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jdavidb (1361)

jdavidb
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http://voiceofjohn.blogspot.com/

J. David Blackstone has a Bachelor of Science in Computer Science and Engineering and nine years of experience at a wireless telecommunications company, where he learned Perl and never looked back. J. David has an advantage in that he works really hard, he has a passion for writing good software, and he knows many of the world's best Perl programmers.
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  • Superficially the accusation of this argument merely being a variant of "Pascal's Wager" is compelling. However, there are a couple of reasons why the argument isn't comparable. With Pascal's Wager, if you guess wrong, it pretty much only affects you and then, only after you're dead and no one else is able to verify it. The argument the author didn't like, unlike the Wager, can be quantified (though not in discrete amounts) and the risk (and associated error bars) can be considered. This makes the argum

    • The argument the author didn't like, unlike the Wager, can be quantified (though not in discrete amounts) and the risk (and associated error bars) can be considered.

      Predictive climatologists are one infomercial away from being phone psychics.

      • Except that they are able to make predictions, albeit with large error bars, and presumably they might be able to improve their ability (this, of course, is different from being able to predict the weather. Short term and long term trends follow different behaviors). As a result, there's the potential for better acquiring knowledge and assessing risk. Not so with Pascal's Wager.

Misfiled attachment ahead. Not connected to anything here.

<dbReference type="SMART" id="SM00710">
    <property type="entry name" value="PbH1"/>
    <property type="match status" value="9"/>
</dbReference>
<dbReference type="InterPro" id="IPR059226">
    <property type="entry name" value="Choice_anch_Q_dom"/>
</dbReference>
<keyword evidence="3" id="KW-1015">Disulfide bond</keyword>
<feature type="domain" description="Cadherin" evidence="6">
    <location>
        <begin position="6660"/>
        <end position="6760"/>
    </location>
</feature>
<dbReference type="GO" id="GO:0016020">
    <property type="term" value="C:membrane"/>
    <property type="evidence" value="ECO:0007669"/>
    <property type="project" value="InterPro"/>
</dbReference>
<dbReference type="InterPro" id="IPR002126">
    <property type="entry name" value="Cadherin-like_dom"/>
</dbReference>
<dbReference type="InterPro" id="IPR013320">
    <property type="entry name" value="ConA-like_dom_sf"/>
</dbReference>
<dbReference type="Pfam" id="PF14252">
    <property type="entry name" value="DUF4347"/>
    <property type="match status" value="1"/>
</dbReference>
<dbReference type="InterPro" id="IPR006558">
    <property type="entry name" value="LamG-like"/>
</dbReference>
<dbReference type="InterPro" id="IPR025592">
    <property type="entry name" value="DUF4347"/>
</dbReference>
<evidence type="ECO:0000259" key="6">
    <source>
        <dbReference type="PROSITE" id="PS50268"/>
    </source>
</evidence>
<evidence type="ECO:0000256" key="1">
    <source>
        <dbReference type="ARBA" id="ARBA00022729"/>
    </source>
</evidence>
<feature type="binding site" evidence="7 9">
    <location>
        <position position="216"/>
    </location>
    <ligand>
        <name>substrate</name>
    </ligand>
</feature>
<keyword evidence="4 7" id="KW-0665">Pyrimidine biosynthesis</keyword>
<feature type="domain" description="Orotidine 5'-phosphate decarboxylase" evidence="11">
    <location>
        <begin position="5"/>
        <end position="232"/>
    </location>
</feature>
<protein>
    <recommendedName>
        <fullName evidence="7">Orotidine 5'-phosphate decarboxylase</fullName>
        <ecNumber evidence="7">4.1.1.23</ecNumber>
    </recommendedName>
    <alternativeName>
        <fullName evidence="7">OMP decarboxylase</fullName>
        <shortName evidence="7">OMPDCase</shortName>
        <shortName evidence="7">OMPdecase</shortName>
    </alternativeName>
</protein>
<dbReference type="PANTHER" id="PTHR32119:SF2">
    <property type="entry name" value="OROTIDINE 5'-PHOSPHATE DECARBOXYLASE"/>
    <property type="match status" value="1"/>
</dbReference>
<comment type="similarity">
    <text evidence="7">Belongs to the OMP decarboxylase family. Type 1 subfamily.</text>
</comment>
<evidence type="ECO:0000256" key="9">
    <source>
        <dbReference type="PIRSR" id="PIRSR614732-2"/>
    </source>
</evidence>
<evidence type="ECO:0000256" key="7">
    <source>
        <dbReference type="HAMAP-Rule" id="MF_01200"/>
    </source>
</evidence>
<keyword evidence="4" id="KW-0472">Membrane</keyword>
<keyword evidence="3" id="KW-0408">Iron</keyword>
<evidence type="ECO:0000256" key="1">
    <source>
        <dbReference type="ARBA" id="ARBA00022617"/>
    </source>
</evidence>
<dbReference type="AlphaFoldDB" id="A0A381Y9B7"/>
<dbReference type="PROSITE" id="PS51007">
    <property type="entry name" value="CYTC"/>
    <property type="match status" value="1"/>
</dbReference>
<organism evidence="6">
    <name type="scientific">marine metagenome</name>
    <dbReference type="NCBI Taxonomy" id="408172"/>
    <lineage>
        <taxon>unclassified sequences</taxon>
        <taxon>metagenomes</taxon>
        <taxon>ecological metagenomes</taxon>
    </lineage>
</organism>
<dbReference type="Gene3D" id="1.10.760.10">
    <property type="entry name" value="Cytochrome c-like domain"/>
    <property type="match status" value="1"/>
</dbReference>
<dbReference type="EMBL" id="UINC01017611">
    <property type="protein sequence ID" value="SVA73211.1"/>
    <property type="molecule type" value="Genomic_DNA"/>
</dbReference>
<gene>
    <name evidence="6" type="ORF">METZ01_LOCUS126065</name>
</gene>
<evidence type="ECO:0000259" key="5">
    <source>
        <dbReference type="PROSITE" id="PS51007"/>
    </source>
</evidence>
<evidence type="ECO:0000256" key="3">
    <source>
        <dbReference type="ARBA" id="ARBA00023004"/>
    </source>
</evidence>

• Psychologists can make and refine predictions of behavior as well; why not psychics?

          Any organization which allows some of its members to make predictions repeatedly and fail, without discussion statistical variance, has problems. "It will be 83 degrees tomorrow in Santa Rosa. I am a meterologist."

          What good is falsifiability in science if no one ever checks?

          • "It will be 83 degrees tomorrow in Santa Rosa. I am a meterologist."

            Meteorology is not the same thing as climatology. Everyone gets mad when their local weather report is wrong but somehow don't realize that making day-to-day predictions is much more error-prone than analyzing trends over time.

            • Is it much more error prone because it's so much easier to see all of the errors? Just wait 24 hours, not 20 years....

  • I particularly liked the part when he tells we are just a few clicks away from an Avalanche [wikipedia.org]

    So go ahead spread the word, start the Avalanche...

    --